Sister Chân Không, who was born in 1938 in Ben Tre, Vietnam, is one of the pioneers of socially engaged Buddhism. She is best known for her collaboration with Vietnamese Zen teacher Ven. Thich Nhat Hanh.
A student of Thây’s since 1959, she assisted him in establishing the Van Hanh University and the School for Youth and Social Service (SYSS) in Vietnam.
In 1966, Sister Chân Không was ordained as one of the first members of the Order of Interbeing. Throughout the Vietnam War, she was at Thay’s side and helped him to organize the Buddhist Peace Delegation which campaigned for peace in Vietnam during the Paris Peace Talks.
Since the end of the war, Sister Chân Không has continued to be involved in support efforts for the people of Vietnam. Her autobiography, Learning True Love: How I Learned to Practice Social Change in Vietnam, was originally published in 1993 and released in a revised edition in 2007.
This quote comes from an interview with Alan Senauke and Susan Moon which appeared in Turning Wheel magazine in Winter of 1994. What I love about it is the encouragement to stay with simple steps in working toward peace and justice… a welcome reminder during our own time of so much social transition and turmoil.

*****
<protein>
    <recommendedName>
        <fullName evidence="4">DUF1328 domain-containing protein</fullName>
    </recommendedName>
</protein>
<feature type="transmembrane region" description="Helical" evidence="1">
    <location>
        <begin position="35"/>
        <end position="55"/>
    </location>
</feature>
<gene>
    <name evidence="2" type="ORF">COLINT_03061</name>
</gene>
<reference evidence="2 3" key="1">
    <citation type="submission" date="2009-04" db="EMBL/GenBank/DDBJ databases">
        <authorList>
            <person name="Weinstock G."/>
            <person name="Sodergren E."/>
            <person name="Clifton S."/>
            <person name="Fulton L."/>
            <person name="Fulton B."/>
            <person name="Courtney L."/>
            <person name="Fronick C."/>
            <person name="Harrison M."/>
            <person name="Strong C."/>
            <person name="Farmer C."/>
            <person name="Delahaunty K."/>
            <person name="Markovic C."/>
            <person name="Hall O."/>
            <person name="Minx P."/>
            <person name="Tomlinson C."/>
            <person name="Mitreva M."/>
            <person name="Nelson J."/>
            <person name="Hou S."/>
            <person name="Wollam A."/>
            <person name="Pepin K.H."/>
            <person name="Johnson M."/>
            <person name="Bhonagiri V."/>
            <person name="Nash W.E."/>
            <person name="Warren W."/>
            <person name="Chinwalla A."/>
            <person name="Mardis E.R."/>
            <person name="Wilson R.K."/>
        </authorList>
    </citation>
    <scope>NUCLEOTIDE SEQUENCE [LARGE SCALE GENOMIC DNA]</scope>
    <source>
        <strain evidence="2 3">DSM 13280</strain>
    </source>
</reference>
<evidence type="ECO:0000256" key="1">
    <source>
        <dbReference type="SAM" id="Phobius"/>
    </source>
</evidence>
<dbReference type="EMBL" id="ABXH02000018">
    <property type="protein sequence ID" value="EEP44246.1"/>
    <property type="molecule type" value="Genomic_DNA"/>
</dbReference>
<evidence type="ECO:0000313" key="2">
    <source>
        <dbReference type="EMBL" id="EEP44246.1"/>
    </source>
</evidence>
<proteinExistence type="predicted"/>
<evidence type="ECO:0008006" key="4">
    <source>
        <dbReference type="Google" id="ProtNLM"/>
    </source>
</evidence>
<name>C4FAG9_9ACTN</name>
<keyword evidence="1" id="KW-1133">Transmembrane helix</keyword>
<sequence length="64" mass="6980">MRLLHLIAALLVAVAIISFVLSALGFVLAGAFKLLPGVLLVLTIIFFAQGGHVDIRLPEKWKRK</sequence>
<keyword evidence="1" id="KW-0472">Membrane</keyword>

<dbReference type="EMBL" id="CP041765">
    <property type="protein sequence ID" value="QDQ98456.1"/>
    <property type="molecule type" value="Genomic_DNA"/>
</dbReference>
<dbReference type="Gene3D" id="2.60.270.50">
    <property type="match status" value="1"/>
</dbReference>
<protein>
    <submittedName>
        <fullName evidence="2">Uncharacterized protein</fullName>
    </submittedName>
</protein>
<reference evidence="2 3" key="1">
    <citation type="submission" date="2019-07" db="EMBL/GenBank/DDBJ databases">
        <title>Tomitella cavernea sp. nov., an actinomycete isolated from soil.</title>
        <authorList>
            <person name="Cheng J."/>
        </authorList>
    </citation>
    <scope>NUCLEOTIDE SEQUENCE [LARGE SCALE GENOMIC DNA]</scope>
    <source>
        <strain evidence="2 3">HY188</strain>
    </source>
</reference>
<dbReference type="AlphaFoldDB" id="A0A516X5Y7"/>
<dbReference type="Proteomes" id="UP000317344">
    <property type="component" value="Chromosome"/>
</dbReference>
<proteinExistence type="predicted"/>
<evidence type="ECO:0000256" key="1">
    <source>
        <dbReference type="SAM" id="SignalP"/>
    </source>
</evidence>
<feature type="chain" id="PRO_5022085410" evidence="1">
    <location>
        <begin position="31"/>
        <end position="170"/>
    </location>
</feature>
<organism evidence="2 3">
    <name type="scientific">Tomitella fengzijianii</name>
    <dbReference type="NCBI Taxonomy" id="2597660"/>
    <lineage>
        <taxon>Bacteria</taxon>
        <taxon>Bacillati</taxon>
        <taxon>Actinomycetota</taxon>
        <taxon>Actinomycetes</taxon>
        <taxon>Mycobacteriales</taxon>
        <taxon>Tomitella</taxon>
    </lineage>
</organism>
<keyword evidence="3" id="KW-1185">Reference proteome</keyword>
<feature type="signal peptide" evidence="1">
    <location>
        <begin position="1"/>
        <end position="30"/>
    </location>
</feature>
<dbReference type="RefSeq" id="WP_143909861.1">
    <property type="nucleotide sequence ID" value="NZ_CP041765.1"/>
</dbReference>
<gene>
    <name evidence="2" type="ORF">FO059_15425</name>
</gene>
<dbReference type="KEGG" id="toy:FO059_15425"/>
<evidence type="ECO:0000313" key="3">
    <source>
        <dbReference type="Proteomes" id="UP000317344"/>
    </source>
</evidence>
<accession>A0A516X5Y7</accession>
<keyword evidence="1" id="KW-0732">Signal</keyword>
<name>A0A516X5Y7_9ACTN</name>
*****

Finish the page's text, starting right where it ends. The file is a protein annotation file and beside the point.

Sometimes I feel overwhelmed. But I try to work one day at a time. If we just worry about the big picture, we are powerless. So my secret is to start right away doing whatever little work I can do. I try to give joy to one person in the morning, and remove the suffering of one person in the afternoon. That’s enough.
When you see you can do that, you continue, and you give two little joys, and you remove two little sufferings, then three, and then four. If you and your friends do not despise the small work, a million people will remove a lot of suffering. That is the secret. Start right now.
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